Tobias Ellwood facing Defence Committee no confidence vote after Taliban remarks

Tobias Ellwood facing Defence Committee no confidence vote after Taliban remarks. Credit: PA

Defence Committee chairman Tobias Ellwood is facing a no confidence motion after publishing a video claiming that Afghanistan has improved since the Taliban regained power.

The Conservative former defence minister has faced a backlash from members of his own committee after claiming that security in Afghanistan has “vastly improved” and “corruption is down” since the fundamentalists returned in 2021.

He has called for Britain to reopen its embassy in Kabul, following on from the European Union re-establishing a physical presence in the territory last year.

Mr Ellwood has since deleted his video report from Helmand province – which was praised as “positive” by the Taliban – from Twitter and expressed regret over its recording.

But his apology has not prevented members of the cross-party Commons Defence Committee from attempting to oust him as chairman.

The committee has confirmed that Tory MPs Mark Francois and Richard Drax, along with Labour’s Kevan Jones and Derek Twigg, submitted a no confidence motion on Wednesday.

Asked why he supported a vote on the former army captain’s chairmanship, Mr Jones said: “I support this motion because it is not the first time the chairman has made comments which are at odds with the committee.

“His latest video is a step too far.”

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Mr Ellwood has yet to respond to the publication of the motion.

In a statement published beforehand on Thursday, Mr Ellwood said his “reflections of my personal visit could have been better worded”, no matter how “well intentioned” they were.

Afghanistan was recaptured by Taliban fighters in a lightning offensive in August 2021 as the West removed its troops following a 20-year occupation.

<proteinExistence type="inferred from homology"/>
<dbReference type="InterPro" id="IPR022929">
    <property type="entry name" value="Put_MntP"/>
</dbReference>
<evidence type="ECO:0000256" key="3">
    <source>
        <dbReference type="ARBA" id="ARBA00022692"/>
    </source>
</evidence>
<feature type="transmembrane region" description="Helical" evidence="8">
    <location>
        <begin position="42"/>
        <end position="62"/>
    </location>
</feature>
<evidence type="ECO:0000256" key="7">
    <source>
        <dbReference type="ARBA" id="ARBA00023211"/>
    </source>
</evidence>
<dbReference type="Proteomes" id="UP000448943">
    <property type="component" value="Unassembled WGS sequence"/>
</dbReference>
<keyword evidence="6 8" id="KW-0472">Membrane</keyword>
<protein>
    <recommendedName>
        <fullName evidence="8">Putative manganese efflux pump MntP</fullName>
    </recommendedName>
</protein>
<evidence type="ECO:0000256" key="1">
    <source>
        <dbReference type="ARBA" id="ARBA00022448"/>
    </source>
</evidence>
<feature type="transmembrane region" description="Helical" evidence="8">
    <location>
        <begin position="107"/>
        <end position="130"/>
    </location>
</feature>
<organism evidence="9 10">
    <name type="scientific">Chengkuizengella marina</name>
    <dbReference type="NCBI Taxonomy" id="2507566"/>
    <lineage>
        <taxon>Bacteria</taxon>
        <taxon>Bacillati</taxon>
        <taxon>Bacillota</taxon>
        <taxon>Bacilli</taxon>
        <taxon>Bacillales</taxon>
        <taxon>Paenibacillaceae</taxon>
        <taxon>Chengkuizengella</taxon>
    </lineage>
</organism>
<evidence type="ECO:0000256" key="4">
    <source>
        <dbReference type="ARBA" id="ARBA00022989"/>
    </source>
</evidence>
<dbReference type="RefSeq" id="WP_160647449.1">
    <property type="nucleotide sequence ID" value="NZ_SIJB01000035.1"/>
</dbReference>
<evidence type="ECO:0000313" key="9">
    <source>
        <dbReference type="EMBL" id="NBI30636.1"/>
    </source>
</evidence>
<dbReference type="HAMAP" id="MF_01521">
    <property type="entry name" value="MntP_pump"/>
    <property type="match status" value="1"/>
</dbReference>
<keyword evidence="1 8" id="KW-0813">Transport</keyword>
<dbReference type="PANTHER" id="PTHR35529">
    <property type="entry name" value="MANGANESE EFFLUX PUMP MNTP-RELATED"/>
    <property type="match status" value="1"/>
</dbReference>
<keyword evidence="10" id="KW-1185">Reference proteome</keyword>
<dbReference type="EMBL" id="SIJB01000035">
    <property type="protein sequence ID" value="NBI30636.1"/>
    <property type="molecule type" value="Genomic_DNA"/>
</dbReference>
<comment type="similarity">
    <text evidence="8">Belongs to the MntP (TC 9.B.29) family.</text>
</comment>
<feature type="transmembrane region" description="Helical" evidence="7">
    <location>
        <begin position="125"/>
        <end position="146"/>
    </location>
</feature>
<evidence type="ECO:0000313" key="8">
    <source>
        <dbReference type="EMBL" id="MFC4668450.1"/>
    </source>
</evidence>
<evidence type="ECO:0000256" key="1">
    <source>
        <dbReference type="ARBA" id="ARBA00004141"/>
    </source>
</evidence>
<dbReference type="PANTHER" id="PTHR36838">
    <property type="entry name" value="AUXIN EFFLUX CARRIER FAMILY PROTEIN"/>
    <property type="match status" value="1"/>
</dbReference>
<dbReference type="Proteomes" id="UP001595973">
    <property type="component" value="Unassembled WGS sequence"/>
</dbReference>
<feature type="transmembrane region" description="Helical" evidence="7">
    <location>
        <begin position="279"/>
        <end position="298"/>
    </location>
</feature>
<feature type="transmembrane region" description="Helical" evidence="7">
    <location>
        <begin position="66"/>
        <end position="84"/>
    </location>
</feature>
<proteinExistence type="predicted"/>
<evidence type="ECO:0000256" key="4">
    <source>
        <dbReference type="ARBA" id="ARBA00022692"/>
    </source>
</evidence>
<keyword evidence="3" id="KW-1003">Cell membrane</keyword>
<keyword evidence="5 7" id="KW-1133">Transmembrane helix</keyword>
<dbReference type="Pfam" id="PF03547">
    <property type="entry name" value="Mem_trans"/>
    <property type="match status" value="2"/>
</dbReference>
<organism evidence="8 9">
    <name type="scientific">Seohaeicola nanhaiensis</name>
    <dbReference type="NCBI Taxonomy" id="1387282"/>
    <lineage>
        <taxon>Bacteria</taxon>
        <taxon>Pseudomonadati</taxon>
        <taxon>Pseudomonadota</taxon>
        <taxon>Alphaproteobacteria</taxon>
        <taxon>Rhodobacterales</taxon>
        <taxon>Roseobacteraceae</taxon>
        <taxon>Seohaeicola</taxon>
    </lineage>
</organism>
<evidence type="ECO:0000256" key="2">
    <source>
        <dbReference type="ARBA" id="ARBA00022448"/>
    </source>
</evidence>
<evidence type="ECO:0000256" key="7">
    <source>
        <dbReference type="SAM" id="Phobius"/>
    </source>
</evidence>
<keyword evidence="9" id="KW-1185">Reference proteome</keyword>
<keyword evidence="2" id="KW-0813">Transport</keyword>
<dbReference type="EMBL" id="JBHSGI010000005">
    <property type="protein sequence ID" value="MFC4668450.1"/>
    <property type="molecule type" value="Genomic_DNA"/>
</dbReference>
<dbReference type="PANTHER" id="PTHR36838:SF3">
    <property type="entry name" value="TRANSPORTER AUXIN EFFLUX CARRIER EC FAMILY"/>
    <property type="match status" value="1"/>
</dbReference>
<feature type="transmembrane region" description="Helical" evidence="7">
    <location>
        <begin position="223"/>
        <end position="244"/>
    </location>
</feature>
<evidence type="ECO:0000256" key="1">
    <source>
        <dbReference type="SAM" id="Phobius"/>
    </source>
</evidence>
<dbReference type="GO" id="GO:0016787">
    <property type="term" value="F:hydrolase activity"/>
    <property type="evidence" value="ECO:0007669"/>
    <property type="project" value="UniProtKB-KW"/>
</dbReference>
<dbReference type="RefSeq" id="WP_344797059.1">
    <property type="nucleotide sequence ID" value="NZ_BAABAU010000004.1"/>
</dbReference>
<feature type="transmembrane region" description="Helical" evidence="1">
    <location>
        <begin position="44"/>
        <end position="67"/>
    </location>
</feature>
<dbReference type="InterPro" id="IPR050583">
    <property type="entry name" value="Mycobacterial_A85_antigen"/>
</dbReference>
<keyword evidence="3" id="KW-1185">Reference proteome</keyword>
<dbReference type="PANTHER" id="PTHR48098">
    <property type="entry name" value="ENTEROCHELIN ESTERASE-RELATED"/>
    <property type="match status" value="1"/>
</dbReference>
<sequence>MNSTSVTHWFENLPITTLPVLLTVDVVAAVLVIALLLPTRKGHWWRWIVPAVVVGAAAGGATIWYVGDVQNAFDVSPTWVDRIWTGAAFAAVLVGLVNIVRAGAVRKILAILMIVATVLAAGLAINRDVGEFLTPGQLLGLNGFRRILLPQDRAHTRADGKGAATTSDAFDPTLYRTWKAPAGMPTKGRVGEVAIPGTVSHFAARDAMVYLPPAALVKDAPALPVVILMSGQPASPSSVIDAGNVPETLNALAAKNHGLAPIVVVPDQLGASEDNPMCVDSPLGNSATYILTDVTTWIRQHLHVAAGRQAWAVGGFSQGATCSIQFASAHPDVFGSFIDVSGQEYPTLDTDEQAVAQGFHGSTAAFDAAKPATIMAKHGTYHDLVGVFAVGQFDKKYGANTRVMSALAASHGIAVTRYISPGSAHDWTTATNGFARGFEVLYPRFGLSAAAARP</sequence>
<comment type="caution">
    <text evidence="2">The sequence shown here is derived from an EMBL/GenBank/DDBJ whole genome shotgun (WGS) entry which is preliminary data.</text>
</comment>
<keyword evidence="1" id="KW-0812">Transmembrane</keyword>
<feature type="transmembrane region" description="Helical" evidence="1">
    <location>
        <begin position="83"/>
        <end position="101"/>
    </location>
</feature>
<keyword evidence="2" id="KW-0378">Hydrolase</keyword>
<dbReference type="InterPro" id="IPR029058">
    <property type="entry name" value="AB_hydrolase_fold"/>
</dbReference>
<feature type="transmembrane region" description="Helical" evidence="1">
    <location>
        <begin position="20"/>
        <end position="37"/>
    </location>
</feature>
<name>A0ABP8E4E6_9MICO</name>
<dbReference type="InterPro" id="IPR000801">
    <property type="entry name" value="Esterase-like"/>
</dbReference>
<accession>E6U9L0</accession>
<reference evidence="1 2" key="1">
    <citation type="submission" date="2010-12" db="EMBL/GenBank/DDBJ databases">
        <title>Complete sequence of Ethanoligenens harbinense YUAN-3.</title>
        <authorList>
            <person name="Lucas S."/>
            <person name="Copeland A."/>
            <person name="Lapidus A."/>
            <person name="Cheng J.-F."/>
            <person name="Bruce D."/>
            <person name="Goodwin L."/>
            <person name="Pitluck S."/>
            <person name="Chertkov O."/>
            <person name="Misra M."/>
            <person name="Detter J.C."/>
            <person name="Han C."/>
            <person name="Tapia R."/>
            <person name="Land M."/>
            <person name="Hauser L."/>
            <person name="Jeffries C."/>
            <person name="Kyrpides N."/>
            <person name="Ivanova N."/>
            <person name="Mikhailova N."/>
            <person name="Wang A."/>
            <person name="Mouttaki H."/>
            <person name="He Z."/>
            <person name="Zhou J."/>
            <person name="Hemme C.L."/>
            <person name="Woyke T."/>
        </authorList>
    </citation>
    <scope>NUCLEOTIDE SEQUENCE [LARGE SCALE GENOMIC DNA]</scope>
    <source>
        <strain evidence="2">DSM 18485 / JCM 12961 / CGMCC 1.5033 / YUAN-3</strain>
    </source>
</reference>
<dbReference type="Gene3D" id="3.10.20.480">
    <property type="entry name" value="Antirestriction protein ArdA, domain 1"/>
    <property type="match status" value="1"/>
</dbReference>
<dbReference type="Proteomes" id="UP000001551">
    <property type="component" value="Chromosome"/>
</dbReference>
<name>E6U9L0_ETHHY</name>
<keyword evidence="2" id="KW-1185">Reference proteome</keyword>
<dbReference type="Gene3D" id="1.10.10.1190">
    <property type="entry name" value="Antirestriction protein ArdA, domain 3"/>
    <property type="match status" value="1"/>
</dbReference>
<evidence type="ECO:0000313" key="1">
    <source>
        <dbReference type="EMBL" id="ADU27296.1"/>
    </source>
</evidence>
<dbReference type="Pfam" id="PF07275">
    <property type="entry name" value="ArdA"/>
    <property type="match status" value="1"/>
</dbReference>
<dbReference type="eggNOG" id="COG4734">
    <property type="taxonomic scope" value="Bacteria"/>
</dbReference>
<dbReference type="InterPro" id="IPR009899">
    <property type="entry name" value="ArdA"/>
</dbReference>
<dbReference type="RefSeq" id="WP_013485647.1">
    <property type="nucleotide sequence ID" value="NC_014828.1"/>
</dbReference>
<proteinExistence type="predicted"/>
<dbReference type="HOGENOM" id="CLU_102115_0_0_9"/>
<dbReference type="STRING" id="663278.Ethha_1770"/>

Mr Ellwood tweeted: “I’ve always believed politics includes looking over the horizon, and daring to explore viable, long term solutions - no matter how challenging the problem.

“But with that comes a duty to put your hand up when you get it wrong - as I did in reporting my recent Afghan visit.”

Labour MP Kevan Jones confirmed he is backing a no confidence motion in Tobias Ellwood. Credit: PA

The Bournemouth East MP said he witnessed the “increasing restrictions on women and girls” while in Afghanistan but argued that the crackdown on female liberties indicated “our current strategy, of shouting from afar, after abruptly abandoning the country in 2021, is not working”.

He said the “awkward truth” for the UK and its allies was that they “chose to cede power to the Taliban” and stated that there were were “no easy choices” when it came to assisting the country’s 40 million people.

“Again, I am sorry for my wording and hope this places my thinking into context,” he said.

Mr Ellwood’s clip was labelled “utterly bizarre” by Defence Committee MPs who said it “lauded” the Taliban’s governance of Afghanistan without referencing the strict restrictions the regime has placed on women and girls.

Mr Francois told Rishi Sunak at Prime Minister’s Questions on Wednesday that he and some of his committee colleagues were “absolutely stunned” by the chairman’s video.

He said it failed to mention that the Taliban are “still trying to identify and kill Afghan civilians who sided with Nato forces”, nor did it comment on girls not being able to attend school.

Mark Francois has raised Tobias Ellwood’s Afghanistan video with the prime minister. Credit: PA

“Can I make it plain that that was not in our name,” Mr Francois said. The prime minister told the backbencher he would “look into” the video.

Mr Sunak’s official spokesman said he had not asked the Conservative leader whether he had watched Mr Ellwood’s since-deleted video.

Downing Street reiterated that Mr Ellwood’s view on the Afghan situation was “not an assessment that the UK nor the prime minister agrees with at all”.

Asked whether Mr Ellwood was fit to lead the Defence Committee after making the remarks, Mr Sunak’s spokesman said: “I think that is first and foremost a decision for parliamentarians themselves and not one for the prime minister to seek to influence.”

A no confidence motion in a select committee chairman requires at least 10 days’ sitting notice, meaning it will not be debated by the panel until September due to the Commons being about to head for its summer recess.

According to committee rules, a no confidence motion must be agreed to by the majority of members, with at least two members from the largest party and at least one member from another party voting in favour.

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